No one is born a good cook (though maybe you are the exception?) and this means that all good cooks have learned somehow, somewhere—be it in the kitchen, at culinary school, on the line at a restaurant, or by Mom's hip.
The corollary is that all good cooks have made (and will make) mistakes. ("The Child is the father of the Man," a brilliant poet once wrote.)
I polled some of the cooks I trust most at Food52—the people I have difficulty believing were ever beginners—about where novices most commonly go wrong. (Have they noticed me fumbling in the kitchen and bit their tongues?)
When preparing and planning:
- Not reading the recipe all the way through before you start.
- And similarly, not preparing the mise (like making sure the onions are chopped, the carrots are shredded, the corn starch slurry is mixed) from the get-go, especially in a fast-paced recipe like a stir-fry.
- Or assuming part of the ingredient list or method is not critical before you've done your research. ("My boyfriend left out baking soda the first time he ever baked cookies from scratch because he assumed leaving out only a teaspoon wouldn't matter," Jackson told us. Whoopsies.)
- Making multiple new dishes when you have guests. Merrill recommends sticking with what you know and trying only one new recipe.
- And not budgeting a realistic amount of time to make it all happen. This leads to unnecessary stress that can be avoided with an arsenal of make-ahead, hold-steady recipes. (Kristen calls these "your best friends in entertaining.")
- For a dinner party, not getting the dessert out of the way first. Otherwise, you won't get to it, says Kenzi. Or: Just get over it, and give people ice cream by the pint.
When choosing the equipment:
- Using too small of a cutting board. Not only will you be frustrated, but you probably won't have enough room to make the proper chops and slices. (You'll also make a mess.)
- Not letting certain ingredients come to room temperature. Cold steak is more likely to cook unevenly; cold eggs won't reach the right volume when you're using them to leaven a cake; cold butter won't emulsify with the sugar in your batter. (At the same time, experienced cooks know when to keep ingredients chilled or frozen—butter for pie dough and biscuits, let's say.)
- Choosing the wrong type of pan for the job in terms of size and material. When a recipe calls for a 12-inch cast-iron, a 9-inch non-stick won't get the job done.
While you're cooking:
- Not tasting and seasoning as you go. I have the habit of keeping my mouth shut until the dish is on the table—the surprise! the anticipation!—but when the taste is disappointing (bland or bitter or just too spicy), I've robbed myself of the opportunity to fix it.
- Specifically, not using enough salt. (Have you seen how much salt Samin Nosrat adds to her pasta cooking water? You will not believe it!)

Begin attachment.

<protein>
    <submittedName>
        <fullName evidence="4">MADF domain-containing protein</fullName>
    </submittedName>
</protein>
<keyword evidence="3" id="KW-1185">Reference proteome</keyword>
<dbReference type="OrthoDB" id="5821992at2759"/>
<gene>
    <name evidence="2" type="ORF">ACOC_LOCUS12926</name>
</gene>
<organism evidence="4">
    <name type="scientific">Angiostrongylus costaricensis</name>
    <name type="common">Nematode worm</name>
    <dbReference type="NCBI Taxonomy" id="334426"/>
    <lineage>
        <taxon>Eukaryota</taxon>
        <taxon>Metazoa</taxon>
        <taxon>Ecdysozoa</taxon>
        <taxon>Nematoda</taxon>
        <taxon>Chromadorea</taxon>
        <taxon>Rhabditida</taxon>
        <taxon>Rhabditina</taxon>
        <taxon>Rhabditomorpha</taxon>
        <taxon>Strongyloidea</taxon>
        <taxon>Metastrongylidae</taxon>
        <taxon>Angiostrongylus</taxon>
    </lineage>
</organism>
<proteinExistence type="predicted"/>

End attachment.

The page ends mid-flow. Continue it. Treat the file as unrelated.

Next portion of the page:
- Or shying away from fat.
- Not giving your ingredients due time to cook. Just look at the difference between 30- and 60-minute caramelized onions:
- Adding ingredients to the pan before the surface (and, often, the fat you've added) is properly hot. This will make it harder to get a nice sear and develop flavor and caramelization. In the case of stainless steel, it will mean that your food is more likely to stick.
- The same goes for not letting the oven or the fry oil reach the proper temperature.
- Crowding the pan when you roast, sauté, or fry.
- Being afraid of high heat.
- Turning the meat too soon (before you get a good brown crust or sear).
- And this can be expanded to general fiddling and fussing: Know when leaving something alone will allow it to finish searing and release (this can happen with tofu just as much as with steak)—and know when you do have to stir constantly (custards, risotto, sometimes caramel).
- Not letting the meat rest between your masterful cooking and slicing.
- Overcooking pasta: It will continue cooking once drained and further soften when you add a sauce.
- Over-mixing sensitive batters. Know when to turn off the electric mixer and grab a spatula for gentle folding motion.
- Waiting until recommended baking time to check on a cake (or whatever you've got in the oven). Merrill recommends peeking in at least five minutes before the first time-marker given by the recipe—and using a cake tester.
- On the other hand, under-baking cookies and pastry is also a common misstep. "Inexperienced cooks often don't let their baked goods get dark enough, which develops toastier, more caramelized flavors", says Amanda.
- Throwing things out if something minor goes wrong instead of trying to bandage it, or letting someone help!
- Over-apologizing. "I allow myself to apologize once only," Nigella Lawson told us on Burnt Toast.
- Not identifying the emergency exits. Like, you don't have to make every component of the meal. "Pick up the rice, man. It's okay. Focus on the sauce instead," says Kenzi, a vocal advocate of take-out rice.
This article was written by Sarah Jampel from Food52 and was legally licensed through the NewsCred publisher network. Please direct all licensing questions to firstname.lastname@example.org.